A decision by the 9th U.S. Circuit of Appeals on July 18, overturned a federal judge’s order made last week. U.S. District Judge Marilyn Hall Patel issued the order July 11 in a court hearing that required Napster to remain offline until it fully complied with an injunction to remove all copyrighted music.

Napster, sued by the recording industry in 1999 for copyright infringement, said it could now block more than 99 percent of all infringing song files. But Patel told Napster it needed to block 100 percent of unauthorized, copyrighted songs or stay offline indefinitely.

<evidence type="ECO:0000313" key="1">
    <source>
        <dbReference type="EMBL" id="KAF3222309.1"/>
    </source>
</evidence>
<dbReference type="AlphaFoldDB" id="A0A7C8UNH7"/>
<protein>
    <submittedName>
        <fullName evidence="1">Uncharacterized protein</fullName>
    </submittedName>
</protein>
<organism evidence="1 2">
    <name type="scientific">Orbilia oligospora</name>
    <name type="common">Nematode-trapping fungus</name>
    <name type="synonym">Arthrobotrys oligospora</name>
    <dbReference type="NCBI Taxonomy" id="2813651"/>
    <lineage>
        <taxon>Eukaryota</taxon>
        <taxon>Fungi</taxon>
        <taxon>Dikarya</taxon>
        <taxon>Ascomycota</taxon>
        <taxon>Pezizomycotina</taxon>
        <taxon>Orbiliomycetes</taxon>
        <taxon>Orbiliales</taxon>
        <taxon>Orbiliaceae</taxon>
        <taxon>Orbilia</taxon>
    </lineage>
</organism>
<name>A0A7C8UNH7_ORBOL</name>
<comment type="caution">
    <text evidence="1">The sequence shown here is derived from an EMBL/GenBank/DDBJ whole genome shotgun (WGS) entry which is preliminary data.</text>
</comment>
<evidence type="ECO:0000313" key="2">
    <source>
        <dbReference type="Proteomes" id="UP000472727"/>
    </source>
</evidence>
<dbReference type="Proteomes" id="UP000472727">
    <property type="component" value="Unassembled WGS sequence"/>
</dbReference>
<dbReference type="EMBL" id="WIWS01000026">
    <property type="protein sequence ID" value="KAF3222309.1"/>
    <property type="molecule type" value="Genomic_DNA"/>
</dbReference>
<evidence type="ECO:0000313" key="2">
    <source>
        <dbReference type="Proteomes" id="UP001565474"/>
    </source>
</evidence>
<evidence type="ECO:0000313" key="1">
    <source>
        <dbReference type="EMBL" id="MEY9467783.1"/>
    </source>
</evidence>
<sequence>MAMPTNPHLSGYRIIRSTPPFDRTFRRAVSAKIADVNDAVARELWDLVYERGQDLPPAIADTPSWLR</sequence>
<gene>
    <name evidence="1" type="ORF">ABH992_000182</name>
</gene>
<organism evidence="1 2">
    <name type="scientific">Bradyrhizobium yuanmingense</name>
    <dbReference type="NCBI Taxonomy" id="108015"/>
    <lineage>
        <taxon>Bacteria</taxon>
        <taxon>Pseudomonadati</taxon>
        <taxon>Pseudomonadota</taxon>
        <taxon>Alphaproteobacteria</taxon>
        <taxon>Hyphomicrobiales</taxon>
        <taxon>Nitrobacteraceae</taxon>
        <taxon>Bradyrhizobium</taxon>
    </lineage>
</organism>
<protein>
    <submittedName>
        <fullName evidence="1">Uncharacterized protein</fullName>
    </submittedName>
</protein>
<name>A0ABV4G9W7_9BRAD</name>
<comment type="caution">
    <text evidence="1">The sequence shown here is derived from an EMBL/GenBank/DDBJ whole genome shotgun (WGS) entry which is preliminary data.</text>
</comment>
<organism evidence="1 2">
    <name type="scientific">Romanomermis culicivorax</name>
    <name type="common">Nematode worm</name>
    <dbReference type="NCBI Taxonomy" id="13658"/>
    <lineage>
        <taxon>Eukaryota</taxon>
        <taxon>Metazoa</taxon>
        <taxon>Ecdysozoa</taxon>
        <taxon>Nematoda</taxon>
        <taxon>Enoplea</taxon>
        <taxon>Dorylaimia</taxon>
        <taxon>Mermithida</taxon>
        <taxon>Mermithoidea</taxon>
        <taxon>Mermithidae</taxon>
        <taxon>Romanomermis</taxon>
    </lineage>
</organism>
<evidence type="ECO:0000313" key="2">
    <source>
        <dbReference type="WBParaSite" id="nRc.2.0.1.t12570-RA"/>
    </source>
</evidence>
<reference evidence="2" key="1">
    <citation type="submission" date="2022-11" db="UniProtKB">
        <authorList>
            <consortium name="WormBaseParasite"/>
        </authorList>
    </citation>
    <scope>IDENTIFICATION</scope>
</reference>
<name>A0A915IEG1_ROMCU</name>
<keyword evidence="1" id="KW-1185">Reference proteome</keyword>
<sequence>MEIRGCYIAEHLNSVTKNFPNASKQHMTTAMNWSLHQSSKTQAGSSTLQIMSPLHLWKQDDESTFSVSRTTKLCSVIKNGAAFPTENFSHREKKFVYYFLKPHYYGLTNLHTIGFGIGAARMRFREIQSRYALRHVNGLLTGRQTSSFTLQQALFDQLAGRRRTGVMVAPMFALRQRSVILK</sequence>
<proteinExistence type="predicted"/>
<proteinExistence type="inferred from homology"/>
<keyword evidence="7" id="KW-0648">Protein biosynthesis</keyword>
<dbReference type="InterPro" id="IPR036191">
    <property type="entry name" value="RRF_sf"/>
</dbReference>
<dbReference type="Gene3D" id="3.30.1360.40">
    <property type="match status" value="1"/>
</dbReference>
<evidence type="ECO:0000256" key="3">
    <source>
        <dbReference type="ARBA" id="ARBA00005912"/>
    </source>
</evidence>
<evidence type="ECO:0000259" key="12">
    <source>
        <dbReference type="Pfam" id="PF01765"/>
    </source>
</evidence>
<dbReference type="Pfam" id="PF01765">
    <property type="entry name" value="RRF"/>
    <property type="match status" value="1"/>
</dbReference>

Napster immediately sought relief from the appeals court, which overturned Patel’s decision in a two-sentence order.

Napster’s free song-sharing service has been down since July 2 due to a retooling of their song-screening software. A paid subscription is to launch later this summer.

The Recording Industry Association of America (RIAA) noted that the court only temporarily lifted Patel’s order and will hear arguments on the case later this year.

RIAA attorney Cary Sherman said that the decision still requires Napster to remove copyrighted works that both Patel and the appeals court have found were violating copyright laws.